The week in security: Govt targets cybercrims; cybercrims target banks, unis

Workers have been agitating for bring-your-own-device (BYOD) strategies for some time now, but a new survey suggests many are actually concerned that BYOD – which has already raised security issues and is forcing companies to invest in sophisticated analytics – is giving management an excuse to snoop on their information.

If they're worried about snooping, users may want to look into encrypting their information with the new hash standard , SHA-3, which will implement a new algorithm called Keccak developed through a governmental competition. As another reflection of the changing role of the CSO , Microsoft was also getting tougher on security, with its products about to lock out encryption keys less than 1024 bits.

Also on the privacy front, privacy advocates were applauding Apple's privacy-related efforts in its iOS 6 operating system. Microsoft was not so lucky, with the Do Not Track feature in its new Internet Explorer 10 browser slammed  ferociously by the advertising industry.

The American Civil Liberties Union (ALCU) was lashing out  at the US Department of Justice (DOJ) about surveillance of online activities, while the government argued  that the location of mobile phones can not reasonably be expected to be kept private.

Governments and industry have struggled with the challenge of keeping up with emerging cyberthreats, but Iowa State University in the US has taken a novel approach by enlisting students to test the security capabilities of a range of network security products. Across the Atlantic, the UK government is investing £2 million ($A3.17m) in an international cybersecurity centre.

Analysis of the recent cyberattacks on several high-profile banks has revealed they were staged using the 'itsokknoproblembro' DDoS toolkit. They're not alone: it turns out 'malnets' , equally automated as large-scale attack tools, were behind two thirds of all cyber-attacks  in 2012.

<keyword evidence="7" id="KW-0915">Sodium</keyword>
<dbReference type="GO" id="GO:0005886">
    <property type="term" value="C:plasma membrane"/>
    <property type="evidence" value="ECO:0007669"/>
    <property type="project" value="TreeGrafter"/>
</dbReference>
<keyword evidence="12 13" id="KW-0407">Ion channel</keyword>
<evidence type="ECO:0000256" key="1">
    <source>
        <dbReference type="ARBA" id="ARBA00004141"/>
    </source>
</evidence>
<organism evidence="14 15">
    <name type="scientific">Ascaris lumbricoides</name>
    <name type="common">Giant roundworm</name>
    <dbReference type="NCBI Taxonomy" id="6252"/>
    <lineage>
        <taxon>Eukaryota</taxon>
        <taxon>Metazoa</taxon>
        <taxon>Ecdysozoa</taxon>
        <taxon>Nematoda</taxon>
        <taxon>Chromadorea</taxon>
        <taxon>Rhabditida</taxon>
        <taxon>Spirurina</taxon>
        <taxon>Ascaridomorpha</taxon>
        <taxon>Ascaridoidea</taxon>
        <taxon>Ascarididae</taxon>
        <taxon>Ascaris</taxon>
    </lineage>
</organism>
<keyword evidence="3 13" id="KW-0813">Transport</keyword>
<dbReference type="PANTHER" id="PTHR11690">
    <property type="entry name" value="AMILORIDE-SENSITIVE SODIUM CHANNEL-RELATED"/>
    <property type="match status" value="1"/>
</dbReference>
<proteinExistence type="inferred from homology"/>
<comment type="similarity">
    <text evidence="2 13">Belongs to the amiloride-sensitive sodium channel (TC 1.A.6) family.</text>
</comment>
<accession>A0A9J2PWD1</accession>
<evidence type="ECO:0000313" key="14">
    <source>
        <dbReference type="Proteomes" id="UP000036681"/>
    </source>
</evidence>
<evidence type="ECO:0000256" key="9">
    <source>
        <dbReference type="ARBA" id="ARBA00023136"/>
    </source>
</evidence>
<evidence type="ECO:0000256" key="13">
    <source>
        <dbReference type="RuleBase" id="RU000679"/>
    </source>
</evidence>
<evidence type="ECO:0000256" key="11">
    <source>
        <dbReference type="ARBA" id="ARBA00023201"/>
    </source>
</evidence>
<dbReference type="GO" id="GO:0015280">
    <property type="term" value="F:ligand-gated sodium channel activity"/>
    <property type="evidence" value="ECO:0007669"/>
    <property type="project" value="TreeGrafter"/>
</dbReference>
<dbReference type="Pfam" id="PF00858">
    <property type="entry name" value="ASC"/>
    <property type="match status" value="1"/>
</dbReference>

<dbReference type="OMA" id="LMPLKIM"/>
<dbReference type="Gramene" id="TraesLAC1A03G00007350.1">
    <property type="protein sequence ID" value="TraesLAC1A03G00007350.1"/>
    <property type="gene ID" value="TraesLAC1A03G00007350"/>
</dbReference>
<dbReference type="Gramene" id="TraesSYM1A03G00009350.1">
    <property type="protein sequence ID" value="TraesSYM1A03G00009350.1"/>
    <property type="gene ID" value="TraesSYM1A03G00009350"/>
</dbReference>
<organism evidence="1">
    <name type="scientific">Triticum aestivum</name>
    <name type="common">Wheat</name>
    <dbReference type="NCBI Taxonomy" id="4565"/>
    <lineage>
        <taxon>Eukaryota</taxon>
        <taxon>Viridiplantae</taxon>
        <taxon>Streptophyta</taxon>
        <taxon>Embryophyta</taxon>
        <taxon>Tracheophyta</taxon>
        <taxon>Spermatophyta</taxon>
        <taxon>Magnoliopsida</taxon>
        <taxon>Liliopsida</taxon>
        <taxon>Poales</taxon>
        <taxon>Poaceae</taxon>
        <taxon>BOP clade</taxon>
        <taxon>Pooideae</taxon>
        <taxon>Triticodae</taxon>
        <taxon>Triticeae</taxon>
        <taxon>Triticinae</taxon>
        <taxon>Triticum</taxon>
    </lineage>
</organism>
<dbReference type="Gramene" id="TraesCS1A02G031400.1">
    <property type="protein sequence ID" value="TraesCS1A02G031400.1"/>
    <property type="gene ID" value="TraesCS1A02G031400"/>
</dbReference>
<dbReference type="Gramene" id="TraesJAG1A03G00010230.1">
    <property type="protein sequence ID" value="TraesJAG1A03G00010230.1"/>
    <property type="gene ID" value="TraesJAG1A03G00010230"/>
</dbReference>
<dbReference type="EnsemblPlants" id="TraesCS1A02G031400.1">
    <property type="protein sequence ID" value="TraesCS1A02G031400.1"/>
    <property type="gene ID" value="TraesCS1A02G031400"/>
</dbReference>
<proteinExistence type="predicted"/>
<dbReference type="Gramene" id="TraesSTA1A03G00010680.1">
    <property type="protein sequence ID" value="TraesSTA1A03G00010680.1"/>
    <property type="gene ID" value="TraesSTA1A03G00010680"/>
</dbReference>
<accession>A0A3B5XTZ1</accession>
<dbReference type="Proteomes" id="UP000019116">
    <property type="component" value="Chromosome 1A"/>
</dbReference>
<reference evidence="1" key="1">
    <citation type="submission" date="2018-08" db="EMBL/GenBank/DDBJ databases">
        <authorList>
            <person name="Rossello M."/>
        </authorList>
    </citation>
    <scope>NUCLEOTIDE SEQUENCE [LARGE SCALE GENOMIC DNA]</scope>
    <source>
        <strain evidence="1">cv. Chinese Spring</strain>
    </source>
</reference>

A far-reaching cybersecurity exercise will simulate DDoS attacks on banks, while the real thing is apparently in the works as an international criminal ring plans to steal money from thousand of customers across 30 major banks.

The US government levied a $US163.2 million ($A161m) judgment against a software fraudster, while UK authorities were set to fine two SMS spam marketers £250,000 ($A396,500). TinKode, a hacker who attacked systems owned by Oracle, NASA, the US Army and US DoD, received a two-year suspended jail sentence. And authorities raided former Pirate Bay host PRQ and subsequently faced attacks on the Web sites of a variety of hosts.

This sort of activity has led to a collaborative effort amongst consumer-protection agencies in the US, Canada and Australia, which have targeted companies running a number of computer-related scams. This, even as scammers find ever more-sophisticated ways of sharing their spoils.

Even as Microsoft won a permanent ban on the Nitol botnet, hackers were busy publishing over 120,000 records from 100 top global universities including the University of Melbourne. TeamGhostShell may have made lots of noise, some say, but they haven't done much to open dialogues with the affected universities.

It was revealed that a router flaw had allowed a DNS attack on 4.5 million DSL gateways in Brazil. Also on the vulnerabilities front, many developers remain strong in their support of the Java development platform despite recent security issues.

Russian company Yandex launched a Chromium-based Web browser with a few special security-related add-ons, while startup ZeroVulnerabilityLabs debuted a new malware-blocking tool and other security add-ons  to protect users' social-media activities.

Finally, TraceSecurity launched a cloud-based risk, compliance and audit tool.

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